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Most Berkeley Schools Above State Average in Latest API Scores

The great majority of Berkeley schools continued to score above the state average in the latest Academic Performance Index (API) scores released today, Thursday, with half raising their scores from last year and half showing a drop.

Bas relief mural at Berkeley High School. Photo Credit: Charles Burress
Bas relief mural at Berkeley High School. Photo Credit: Charles Burress
A widely watched measure of California public school quality – the annual API (Academic Performance Index) – shows the Berkeley Unified School District raising its score as whole by 10 points, from 811 last year to 821 to this year.

Results were mixed for individual schools, however, with half registering a drop in their API and half showing an increase. This year's results were released today, Thursday, by the state Department of Education.

All but five of the district's 18 schools scored above the California average 789 and the statewide Department of Education target of 800.

The API – reported on a scale of 200 to 1,000 – is derived largely from the standardized STAR tests taken the previous spring. High school scores also include the California High School Exit Examination (CAHSEE). (Here’s a detailed summary of the API from the California Department of Education.)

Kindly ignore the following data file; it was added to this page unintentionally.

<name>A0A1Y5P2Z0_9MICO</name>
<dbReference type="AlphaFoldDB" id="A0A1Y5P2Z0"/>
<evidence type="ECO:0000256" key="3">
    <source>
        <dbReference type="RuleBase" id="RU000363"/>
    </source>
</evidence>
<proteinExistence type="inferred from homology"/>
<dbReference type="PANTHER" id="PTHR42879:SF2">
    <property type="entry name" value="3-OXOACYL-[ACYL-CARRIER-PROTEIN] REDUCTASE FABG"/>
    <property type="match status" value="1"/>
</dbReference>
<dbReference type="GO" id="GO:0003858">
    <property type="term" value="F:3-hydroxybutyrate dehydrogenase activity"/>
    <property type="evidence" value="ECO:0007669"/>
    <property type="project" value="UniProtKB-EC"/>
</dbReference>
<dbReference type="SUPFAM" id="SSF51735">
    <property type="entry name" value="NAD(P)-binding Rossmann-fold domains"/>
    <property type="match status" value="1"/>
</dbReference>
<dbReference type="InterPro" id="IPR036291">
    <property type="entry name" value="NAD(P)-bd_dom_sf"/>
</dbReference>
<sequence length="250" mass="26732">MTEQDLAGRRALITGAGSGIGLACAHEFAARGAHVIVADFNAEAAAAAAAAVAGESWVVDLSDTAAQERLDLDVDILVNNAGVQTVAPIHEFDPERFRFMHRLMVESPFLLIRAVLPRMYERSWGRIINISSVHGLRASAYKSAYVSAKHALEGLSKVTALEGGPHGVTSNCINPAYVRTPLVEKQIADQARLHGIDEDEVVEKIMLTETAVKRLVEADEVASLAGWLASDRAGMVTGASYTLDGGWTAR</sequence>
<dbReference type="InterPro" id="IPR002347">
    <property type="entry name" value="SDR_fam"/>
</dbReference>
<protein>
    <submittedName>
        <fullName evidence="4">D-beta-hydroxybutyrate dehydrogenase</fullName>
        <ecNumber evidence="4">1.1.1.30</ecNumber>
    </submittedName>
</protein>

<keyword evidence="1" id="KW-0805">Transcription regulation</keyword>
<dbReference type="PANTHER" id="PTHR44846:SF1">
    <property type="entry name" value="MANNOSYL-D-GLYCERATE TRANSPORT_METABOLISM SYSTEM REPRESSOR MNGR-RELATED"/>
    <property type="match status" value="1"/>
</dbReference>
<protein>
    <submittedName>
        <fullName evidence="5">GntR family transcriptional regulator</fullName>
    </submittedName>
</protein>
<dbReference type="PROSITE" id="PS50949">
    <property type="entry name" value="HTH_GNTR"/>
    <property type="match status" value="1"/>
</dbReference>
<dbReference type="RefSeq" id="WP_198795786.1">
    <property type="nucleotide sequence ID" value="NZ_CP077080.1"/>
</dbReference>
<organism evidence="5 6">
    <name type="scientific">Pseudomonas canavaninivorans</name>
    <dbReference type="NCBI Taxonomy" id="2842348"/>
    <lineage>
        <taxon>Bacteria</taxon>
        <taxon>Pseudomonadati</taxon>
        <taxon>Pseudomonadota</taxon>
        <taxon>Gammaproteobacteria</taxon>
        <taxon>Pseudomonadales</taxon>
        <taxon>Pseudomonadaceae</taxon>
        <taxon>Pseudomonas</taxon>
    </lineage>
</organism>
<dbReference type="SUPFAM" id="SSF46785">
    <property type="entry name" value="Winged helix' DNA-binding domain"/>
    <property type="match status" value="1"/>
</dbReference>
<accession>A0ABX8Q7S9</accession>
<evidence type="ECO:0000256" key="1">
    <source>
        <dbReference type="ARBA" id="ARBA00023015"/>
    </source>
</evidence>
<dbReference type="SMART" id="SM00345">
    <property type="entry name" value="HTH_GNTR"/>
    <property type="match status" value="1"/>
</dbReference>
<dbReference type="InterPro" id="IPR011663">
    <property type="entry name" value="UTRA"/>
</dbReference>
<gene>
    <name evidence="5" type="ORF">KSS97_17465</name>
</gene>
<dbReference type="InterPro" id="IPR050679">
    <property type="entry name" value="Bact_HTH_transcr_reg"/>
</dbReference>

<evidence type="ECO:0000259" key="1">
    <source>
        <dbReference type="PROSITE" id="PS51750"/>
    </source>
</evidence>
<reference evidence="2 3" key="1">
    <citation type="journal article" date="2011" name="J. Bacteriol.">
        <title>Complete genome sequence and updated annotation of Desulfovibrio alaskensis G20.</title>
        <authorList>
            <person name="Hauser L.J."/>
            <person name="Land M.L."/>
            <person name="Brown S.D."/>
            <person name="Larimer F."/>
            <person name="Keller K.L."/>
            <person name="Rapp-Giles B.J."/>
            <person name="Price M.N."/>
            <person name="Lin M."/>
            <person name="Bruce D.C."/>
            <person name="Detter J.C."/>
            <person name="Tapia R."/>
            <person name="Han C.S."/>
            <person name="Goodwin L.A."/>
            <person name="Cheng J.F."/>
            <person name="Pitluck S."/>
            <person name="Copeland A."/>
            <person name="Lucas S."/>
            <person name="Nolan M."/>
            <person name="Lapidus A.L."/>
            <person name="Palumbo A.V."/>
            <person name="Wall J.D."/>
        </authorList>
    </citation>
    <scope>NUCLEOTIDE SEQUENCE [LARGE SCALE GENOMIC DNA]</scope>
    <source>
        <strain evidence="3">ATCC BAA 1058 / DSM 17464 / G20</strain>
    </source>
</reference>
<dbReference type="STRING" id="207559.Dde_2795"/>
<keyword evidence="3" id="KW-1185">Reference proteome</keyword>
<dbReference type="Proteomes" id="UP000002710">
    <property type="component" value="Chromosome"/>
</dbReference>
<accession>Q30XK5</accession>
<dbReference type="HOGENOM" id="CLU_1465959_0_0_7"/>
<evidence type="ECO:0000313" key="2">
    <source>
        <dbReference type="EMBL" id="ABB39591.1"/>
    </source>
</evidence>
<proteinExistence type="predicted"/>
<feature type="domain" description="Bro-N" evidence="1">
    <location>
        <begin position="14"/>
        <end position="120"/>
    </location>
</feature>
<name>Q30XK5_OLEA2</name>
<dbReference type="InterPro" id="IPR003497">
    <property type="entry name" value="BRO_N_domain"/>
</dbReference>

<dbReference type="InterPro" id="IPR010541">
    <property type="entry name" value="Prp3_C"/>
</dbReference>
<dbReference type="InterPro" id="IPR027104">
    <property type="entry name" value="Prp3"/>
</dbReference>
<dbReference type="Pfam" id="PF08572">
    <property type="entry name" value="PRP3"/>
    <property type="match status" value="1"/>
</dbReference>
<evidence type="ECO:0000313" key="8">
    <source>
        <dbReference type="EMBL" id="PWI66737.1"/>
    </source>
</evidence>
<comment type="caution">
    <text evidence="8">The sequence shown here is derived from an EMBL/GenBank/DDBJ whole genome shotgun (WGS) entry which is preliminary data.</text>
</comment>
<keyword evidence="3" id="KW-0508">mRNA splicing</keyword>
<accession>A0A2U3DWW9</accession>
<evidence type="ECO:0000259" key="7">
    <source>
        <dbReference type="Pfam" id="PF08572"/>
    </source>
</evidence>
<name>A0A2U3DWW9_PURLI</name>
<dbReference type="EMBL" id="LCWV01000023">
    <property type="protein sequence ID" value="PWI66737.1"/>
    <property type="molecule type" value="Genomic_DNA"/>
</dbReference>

The largest increase in Berkeley was registered at Washington Elementary, which rose 43 points to 869 from 826, and the biggest drop was at John Muir Elementary, which fell 41 points to 782 from 823.

Berkeley High's score rose 22 points to 757 from 735. The district's highest API score is again at Jefferson Elementary with 916, down two points from last year's 918. 

Statewide, the number of California schools meeting the state target for student performance on standardized tests dropped by 2 percent.

In 2013, 51 percent of the state’s schools earned an Academic Performance Index score of 800 or above, compared to 53 percent the previous year.

Based on 2013 test scores, 56 percent of elementary schools, 50 percent of middle schools, and 31 percent of high schools are now at or above the 800 mark.

In the last decade, the number of schools meeting the target of an 800 API has increased by 30 percent.

The state’s overall API dropped two points to 789 from 791, but state Superintendent of Public Instruction Tom Torlakson noted that the statewide API for poor students and students learning English increased five points and one point, respectively.

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